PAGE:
Message Classes. Here at Simply Migrate we love Message Classes. Not only because they make your Purple Sticky Notes Purple. They are so diverse, so powerful, yet so simple.
They influence the little things that make life a little sweeter, the icon in Outlook, the way an item is displayed, which properties are supported, which messages are migrated with Simply Migrate.
If you have Outlook or use Exchange then you are already very familiar with Message Classes. Every MSG (an item in Outlook) contains a Message Class property along with many other pieces of metadata that describe the item.
Showing Message Class in Outlook
To show the Message Class of items in Outlook, right click the table header and select ‘Field Chooser’
From the Field Chooser, select “All Mail Fields” and then scroll down the list until you see “Message Class”. Finally drag “Message Class” onto the table header and revel in the unearthed beauty before you.
I’m interested, tell me more about Message Classes
The most common Message Class is IPM.Note which is generally used to represent an Email. Then there are some obvious ones IPM.Contact, IPM.Task and IPM.Appointment. Quickly however the list becomes more specific, more obscure, more niche.
The Message Class of an item is also important as it helps define the other properties/metadata that are relevant to the item. Without the Message Class an Email may have a Birthday property or a Contact may have a Start Time property. What’s worse is if you lose or mistake the Message Class an item may lose other pieces of essential information.
Some applications use Message Classes to specify different stages of a life cycle that an item (or related items) can go through. If you’ve responded to a Calendar invite then you’ve sent an IPM.Schedule.Meeting.Resp message, an acceptance will result in a sub-type of .POS (positive), if you decline .NEG (negative) and if you’re unsure .TENT (tentative).
Common email archiving solutions such as Enterprise Vault (EV) or Enterprise Archive Solution (EAS/Zantaz) indicate stubbed items by appending a new sub-type to the end of the existing Message Class (.EnterpriseVault.Shortcut for EV and .EAS for Zantaz).
How many Message Classes are there? Unlimited. Applications or Enterprises can create their own Message Classes and apply behavior based on them.
That’s a lot of business critical information contained or related to an items Message Class.
Message Classes, data migration and a long list
If you’re considering a PST, File System (.msg), Exchange, O365 Tenancy migration or EV/EAS rehydration the absolute last thing you want to hear is “we don’t support that Message Classes” or “we only support these Message Classes”. And you definitely don’t want to discover after the migration that all your Contacts have been turned to Emails and lost all the properties that make a Contact a Contact.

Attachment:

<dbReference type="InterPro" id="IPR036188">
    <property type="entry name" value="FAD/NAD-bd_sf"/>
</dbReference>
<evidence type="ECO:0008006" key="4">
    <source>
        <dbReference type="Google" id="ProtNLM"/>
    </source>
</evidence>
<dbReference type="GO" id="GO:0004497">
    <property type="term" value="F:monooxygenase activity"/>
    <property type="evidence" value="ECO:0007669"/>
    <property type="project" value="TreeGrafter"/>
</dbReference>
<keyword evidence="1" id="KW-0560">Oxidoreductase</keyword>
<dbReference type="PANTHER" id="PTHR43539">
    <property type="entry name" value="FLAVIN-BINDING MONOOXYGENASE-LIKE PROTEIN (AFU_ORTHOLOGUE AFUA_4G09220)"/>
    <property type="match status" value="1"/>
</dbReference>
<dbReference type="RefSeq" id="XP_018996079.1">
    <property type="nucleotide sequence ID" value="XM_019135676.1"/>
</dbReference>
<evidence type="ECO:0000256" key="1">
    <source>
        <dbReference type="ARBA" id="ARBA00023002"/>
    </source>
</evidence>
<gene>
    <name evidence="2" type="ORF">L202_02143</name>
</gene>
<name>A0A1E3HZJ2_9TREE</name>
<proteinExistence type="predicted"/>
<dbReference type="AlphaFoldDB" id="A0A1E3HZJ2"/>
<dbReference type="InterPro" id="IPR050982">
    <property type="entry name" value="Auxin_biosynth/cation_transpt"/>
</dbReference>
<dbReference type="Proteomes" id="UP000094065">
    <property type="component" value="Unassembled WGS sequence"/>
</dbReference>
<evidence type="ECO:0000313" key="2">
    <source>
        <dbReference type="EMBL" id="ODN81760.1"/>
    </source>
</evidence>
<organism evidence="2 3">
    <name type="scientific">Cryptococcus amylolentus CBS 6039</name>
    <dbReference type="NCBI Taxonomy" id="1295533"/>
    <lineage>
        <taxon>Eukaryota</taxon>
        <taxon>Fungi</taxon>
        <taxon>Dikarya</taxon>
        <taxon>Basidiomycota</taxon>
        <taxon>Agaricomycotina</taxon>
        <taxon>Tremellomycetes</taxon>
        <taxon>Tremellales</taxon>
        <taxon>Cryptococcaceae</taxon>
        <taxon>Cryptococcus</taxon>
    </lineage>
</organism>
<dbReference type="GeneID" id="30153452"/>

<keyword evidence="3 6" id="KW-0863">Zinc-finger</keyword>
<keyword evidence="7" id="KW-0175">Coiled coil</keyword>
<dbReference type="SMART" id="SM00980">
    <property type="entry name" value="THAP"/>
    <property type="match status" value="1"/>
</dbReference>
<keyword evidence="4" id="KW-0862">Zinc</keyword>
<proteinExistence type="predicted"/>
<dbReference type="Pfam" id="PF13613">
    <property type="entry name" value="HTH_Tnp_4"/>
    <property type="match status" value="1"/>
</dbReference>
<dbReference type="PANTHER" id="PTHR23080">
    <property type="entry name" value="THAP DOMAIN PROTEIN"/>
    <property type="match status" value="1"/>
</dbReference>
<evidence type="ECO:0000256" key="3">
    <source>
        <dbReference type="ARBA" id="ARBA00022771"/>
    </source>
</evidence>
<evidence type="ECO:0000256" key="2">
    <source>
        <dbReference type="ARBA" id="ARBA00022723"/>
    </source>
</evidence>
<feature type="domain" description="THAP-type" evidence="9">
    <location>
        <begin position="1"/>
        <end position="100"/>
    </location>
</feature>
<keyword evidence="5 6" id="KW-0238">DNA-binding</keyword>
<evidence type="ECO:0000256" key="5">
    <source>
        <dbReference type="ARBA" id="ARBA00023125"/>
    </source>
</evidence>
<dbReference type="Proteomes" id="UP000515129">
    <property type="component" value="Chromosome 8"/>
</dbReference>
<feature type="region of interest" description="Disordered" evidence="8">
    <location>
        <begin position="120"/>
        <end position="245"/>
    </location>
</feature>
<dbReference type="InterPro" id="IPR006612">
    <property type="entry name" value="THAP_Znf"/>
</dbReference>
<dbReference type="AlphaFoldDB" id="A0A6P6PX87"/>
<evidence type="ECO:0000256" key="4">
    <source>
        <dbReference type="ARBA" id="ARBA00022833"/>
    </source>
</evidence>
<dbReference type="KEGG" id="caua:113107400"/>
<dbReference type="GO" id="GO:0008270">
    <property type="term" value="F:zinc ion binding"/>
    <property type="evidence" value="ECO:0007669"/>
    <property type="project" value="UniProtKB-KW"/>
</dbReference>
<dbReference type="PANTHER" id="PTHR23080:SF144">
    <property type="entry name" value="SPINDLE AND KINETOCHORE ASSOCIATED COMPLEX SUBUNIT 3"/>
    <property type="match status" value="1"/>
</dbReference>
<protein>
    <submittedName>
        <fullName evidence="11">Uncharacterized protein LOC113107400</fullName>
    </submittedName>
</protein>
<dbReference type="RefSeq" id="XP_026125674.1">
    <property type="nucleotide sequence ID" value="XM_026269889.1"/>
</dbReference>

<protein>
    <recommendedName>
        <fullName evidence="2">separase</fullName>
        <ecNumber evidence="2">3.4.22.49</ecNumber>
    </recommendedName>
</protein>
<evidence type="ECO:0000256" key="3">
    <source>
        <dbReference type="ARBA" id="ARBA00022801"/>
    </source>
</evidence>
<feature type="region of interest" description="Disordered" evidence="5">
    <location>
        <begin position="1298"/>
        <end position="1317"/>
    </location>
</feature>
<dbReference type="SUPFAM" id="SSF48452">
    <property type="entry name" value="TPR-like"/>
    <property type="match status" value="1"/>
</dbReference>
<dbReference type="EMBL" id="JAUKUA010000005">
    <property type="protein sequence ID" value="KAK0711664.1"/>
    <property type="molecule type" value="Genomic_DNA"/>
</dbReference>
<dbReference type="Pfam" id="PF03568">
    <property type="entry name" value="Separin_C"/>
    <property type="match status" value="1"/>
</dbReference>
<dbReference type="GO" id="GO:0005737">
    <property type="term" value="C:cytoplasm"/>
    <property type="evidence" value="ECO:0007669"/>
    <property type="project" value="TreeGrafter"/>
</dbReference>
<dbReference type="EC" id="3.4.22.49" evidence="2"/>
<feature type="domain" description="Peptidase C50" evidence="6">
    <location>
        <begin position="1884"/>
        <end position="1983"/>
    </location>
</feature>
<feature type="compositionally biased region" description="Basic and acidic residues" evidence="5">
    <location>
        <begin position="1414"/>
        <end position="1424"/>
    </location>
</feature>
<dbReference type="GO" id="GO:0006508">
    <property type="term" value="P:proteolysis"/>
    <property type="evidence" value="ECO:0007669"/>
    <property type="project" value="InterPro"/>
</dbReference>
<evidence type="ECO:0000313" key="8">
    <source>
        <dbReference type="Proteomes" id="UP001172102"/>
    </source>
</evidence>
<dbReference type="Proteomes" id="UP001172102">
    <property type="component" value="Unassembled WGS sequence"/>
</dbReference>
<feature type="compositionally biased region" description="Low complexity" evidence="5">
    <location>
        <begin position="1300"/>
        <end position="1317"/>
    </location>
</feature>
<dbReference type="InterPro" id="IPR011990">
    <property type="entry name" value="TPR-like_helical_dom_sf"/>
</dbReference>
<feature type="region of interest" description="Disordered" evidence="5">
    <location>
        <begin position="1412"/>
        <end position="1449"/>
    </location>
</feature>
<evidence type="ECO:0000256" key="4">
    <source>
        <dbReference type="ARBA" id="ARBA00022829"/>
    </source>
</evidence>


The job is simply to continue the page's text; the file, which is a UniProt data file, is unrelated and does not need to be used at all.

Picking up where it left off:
We’re often asked “which Messages Classes do Simply Migrate support?”
Without being smug, all of them.
Well more accurately all of them we’ve encountered. And because of the amazing array of Partners and Customers we work with, we’ve encountered A LOT. Here’s a list of some of the recent Message Classes we’ve recently migrated successfully
A “no way comprehensive” list of Message Classes
In fact we’re so confident that we’ll handle any Message Class, that we’ll even offer a prize for anyone that can find one we don’t support!
How do we do this?
The Universal Fidelity Engine
(Unfortunately I was told that The Universal Fidelity Engine (UFE) is not a suitable answer)
Which means the answer is MAPI Properties. Lots and lots and lots of glorious MAPI Properties.
Whilst MAPI Properties are a constant conversation topic at the Simply Migrate office, strangely most people don’t want to talk about them.
A little about MAPI Properties
Message Class is an example of a MAPI Property in this case describing the “type” of item. Many other properties exist describing an attribute of an item, for example, Subject, Location, Importance, Received Date etc.. (if you thought the Message Class list above was long then this list really would be obscene).
MAPI Properties are described with a Tag and corresponding value, the Tag also defines the type of the Property. There are two flavours of Tags, MAPI-defined properties and Named Properties. MAPI-defined properties are a predefined list of common properties whilst Named Properties allow application developers or service providers to create their own properties without risk of them being overwritten by someone else. Everything you see in Outlook when you open a message is contained within the MAPI Properties for the item and in fact all the things you don’t see are also stored in MAPI Properties.
Losing MAPI Properties during migration is akin to ripping a page out of book; you may not notice it at first but when you want the information it held suddenly it’s vitally important and often irreplaceable. Just imagine losing the date a message was received, a recipient, an attachment, the transport headers, whether the message was read, the colour associated with your task…
Getting back to Purple Sticky Notes
As an aside, my favourite MAPI Property (strictly speaking it’s a Named Property) is 0x8021101F (PidNameKeywords), it’s maybe not the most exotic of tags and maybe you’ve not heard of it but it makes your Purple Sticky Notes purple and that’s that’s important to me.
Because it’s important to us and we think the little things are important to you, we make sure we migrate the MAPI Property 0x8021101F along with all your faves (using the Universal Fidelity Engine!). We simply couldn’t live with ourselves if after a migration you were left staring at a wall of yellow, unless your name is Oz and you happened to want it that way.
So you can leave us to
worry about enjoy Message Classes and MAPI Properties and you can get on with migrating, simply.